April Showers Bring May Fees

Unfunded government mandates come in many forms. One of the newest challenges to municipal governments is based upon mother nature and rainfall, which eventually becomes stormwater, and is now the subject of considerable new and complicated governmental regulations.

A few decades ago, municipalities began to adopt ordinances in order to require the collection and/or retention and/or detention of stormwater. As housing projects and other commercial developments were created on what was previously undeveloped land, additional impervious coverage was created. As a result of that development, rainwater was not able to replenish itself into the ground or the water table, and unregulated stormwater caused problems with runoff and other types of erosion.

In the early days of the regulations, the concern was to regulate volume of stormwater runoff and to eliminate sheet flow runoff or directly discharging stormwater onto another property, which could lead to damage. Failing to properly manage the stormwater resulted in extensive soil erosion and flash flooding of property that had never been subject to flooding previously.

This led to municipalities and counties enacting stormwater management ordinances that required, typically, some type of detention of stormwater to limit the rate it could be discharged onto other properties and to ensure that post-development stormwater rates did not increase from pre-development stormwater rates. Many of the requirements would result in the creation of basins which were designed to hold or retain water, either temporarily or permanently.  Although the regulations required basin maintenance, unfortunately, many times, enforcement of these regulations was lacking.

In more recent times, all levels of government have become more interested in the quality of stormwater in addition to regulating the quantity of stormwater. Beginning with the Clean Streams Law and other state and federal regulations, the Environmental Protection Agency began to promulgate regulations that were passed down through state agencies, including Pennsylvania’s Department of Environmental Protection. These regulations required municipalities to begin to regulate not only quantity but the quality of stormwater.

Some of the most high profile cases involve lawsuits concerning the discharge of solids and other sediments into the Chesapeake Bay from areas known as the “Chesapeake Bay Watershed.” As a result of the lawsuits and other regulations, state entities began to impose stringent requirements on municipalities with respect to stormwater management and how stormwater would be treated and ultimately returned to the ecological system. 

Currently, municipalities are required to have stormwater management ordinances, which are reviewed and updated on a regular basis to continue to ensure that stormwater is reduced from development projects, and that the quality of water is enhanced to ensure that plants and animal life prosper. 

Best management practices have been developed whereby stormwater is better filtered and cleaned before returning to regular streams and tributaries. Best management practices now include rain barrels, rain gardens with plantings that are more naturalized in an attempt to absorb and infiltrate the water into the ground rather than to simply have the water run off the surface.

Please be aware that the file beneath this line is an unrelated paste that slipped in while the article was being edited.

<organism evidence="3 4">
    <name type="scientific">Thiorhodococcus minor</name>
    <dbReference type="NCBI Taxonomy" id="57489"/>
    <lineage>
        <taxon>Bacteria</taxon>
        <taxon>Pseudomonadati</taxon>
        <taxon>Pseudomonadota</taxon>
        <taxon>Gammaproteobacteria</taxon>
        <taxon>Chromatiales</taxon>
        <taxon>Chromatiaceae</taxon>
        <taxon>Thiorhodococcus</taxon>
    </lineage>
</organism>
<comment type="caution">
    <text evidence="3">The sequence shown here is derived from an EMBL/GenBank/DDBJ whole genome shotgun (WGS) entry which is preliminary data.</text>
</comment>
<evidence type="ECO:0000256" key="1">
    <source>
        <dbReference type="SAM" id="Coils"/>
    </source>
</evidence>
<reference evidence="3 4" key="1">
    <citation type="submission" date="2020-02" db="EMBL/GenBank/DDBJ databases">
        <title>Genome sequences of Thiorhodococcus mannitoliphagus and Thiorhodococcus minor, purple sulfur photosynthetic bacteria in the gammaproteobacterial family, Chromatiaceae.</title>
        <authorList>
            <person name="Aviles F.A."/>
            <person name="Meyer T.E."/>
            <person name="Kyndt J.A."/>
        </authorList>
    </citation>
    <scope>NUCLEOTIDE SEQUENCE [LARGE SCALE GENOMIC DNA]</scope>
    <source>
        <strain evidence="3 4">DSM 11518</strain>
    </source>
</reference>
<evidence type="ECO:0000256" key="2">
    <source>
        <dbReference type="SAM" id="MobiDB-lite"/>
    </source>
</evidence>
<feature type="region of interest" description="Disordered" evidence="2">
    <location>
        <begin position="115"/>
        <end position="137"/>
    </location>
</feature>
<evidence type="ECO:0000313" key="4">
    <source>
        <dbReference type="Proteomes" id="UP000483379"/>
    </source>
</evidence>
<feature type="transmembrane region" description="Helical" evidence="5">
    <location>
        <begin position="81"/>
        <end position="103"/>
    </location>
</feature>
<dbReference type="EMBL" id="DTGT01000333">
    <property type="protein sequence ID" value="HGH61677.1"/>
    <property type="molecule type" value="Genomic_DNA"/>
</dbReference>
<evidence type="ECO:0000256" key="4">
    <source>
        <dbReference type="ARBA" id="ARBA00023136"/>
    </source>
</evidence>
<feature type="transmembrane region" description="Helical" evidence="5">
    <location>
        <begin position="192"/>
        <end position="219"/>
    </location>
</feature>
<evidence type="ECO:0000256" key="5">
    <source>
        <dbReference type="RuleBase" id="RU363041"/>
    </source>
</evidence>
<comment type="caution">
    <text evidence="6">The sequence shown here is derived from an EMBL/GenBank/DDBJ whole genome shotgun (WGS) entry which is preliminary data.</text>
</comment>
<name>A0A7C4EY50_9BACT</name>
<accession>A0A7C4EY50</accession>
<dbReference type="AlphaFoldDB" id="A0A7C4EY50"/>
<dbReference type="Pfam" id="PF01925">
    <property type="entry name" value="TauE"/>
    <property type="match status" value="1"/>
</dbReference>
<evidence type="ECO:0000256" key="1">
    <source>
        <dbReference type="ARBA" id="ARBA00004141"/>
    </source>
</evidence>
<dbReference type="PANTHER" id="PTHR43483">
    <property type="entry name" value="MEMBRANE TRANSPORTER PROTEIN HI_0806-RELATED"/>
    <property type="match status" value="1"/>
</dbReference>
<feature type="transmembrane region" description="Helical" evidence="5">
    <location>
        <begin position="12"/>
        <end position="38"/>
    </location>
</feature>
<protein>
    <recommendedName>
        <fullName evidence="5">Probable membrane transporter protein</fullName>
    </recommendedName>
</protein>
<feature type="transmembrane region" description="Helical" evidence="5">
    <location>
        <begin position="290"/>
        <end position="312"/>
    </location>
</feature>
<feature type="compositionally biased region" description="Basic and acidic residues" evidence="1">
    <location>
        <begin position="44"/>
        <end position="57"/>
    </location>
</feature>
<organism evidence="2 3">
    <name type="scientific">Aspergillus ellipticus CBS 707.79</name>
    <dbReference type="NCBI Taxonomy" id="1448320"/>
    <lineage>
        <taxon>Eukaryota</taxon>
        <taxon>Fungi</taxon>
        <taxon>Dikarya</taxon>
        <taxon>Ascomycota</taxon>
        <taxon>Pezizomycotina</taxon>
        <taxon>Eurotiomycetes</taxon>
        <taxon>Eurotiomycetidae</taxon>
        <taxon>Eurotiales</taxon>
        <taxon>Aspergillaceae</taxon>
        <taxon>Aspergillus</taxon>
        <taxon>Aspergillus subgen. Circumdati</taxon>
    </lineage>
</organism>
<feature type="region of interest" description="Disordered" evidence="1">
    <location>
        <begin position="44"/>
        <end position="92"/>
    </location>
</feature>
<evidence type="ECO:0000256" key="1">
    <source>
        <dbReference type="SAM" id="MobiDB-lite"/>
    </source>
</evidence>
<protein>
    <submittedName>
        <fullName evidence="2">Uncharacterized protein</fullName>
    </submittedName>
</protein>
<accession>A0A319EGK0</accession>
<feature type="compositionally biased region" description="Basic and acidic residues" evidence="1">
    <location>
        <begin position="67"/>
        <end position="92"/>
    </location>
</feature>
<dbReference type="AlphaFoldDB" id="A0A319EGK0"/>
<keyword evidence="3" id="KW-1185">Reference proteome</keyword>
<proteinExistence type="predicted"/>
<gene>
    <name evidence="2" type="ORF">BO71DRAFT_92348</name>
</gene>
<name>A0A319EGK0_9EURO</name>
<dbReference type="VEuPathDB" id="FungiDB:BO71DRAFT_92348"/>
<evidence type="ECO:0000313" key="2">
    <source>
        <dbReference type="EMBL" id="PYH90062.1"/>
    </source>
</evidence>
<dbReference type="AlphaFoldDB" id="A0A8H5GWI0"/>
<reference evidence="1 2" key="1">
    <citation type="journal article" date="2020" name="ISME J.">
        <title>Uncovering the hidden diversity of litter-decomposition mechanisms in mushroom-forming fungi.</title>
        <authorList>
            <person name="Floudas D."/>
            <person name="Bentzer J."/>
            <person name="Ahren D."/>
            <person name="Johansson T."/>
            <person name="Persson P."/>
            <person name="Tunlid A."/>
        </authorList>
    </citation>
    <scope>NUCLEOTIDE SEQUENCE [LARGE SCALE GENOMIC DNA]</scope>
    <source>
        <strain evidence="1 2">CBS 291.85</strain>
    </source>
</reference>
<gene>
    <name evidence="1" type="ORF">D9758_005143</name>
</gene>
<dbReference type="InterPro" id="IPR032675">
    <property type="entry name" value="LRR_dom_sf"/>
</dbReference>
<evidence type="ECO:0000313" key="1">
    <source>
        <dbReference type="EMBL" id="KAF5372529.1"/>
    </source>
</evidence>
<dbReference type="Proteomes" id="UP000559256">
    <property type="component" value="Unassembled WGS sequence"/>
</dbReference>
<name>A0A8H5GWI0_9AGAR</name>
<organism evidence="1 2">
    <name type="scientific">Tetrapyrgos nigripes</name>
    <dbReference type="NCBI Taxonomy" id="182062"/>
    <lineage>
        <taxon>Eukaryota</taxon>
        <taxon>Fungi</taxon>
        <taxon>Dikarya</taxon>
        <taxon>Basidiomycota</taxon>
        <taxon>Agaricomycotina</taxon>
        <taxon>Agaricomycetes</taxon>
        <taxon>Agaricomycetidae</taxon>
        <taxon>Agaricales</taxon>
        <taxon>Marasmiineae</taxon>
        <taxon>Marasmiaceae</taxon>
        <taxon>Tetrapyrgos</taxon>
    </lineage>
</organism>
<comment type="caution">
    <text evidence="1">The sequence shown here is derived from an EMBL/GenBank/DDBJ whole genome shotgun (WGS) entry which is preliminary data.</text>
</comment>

These requirements, however, come with a cost. Initially, Pennsylvania passed legislation to permit the creation of Stormwater Authorities to regulate and charge fees to conduct stormwater management activities. Although these fees are required to be uniform and reasonable, they are typically based on the amount of stormwater the properties create.  In addition, credits can be given for those properties that attempt to infiltrate or use best management practices to limit stormwater and encourage infiltration into the ground and, ultimately, the water table.

Finally, more recently, the state legislature is looking into methods to permit municipalities to directly charge for stormwater management fees rather than to force them to create authorities for that purpose.  While the goal of these regulations is worthy in that it will allow stormwater to return to groundwater sources, there are obvious costs that we all must bear in order to achieve this goal.  As a result, stormwater management facilities are becoming that much more complicated and expensive and the failure of municipalities to comply can result in fines and other penalties imposed by both the State and Federal Government.  Based upon the ever-changing rules and regulations, it is fair to say that municipalities will continue to be challenged by these current and new regulations that are likely to result.

Charles D. Garner, Jr., Esquire is an attorney in the law firm of Wolf, Baldwin & Associates, P.C., which maintains offices in Pottstown, Reading and West Chester.  He has significant experience in municipal representation, zoning and land use matters.  He and the firm have other diverse experience including small business representation, municipal employment negotiation and litigation, contracts and civil litigation, and estate planning and administration.  Mr. Garner can be reached at 610.323.7436 or by email to cgarner@wolfbaldwin.com.

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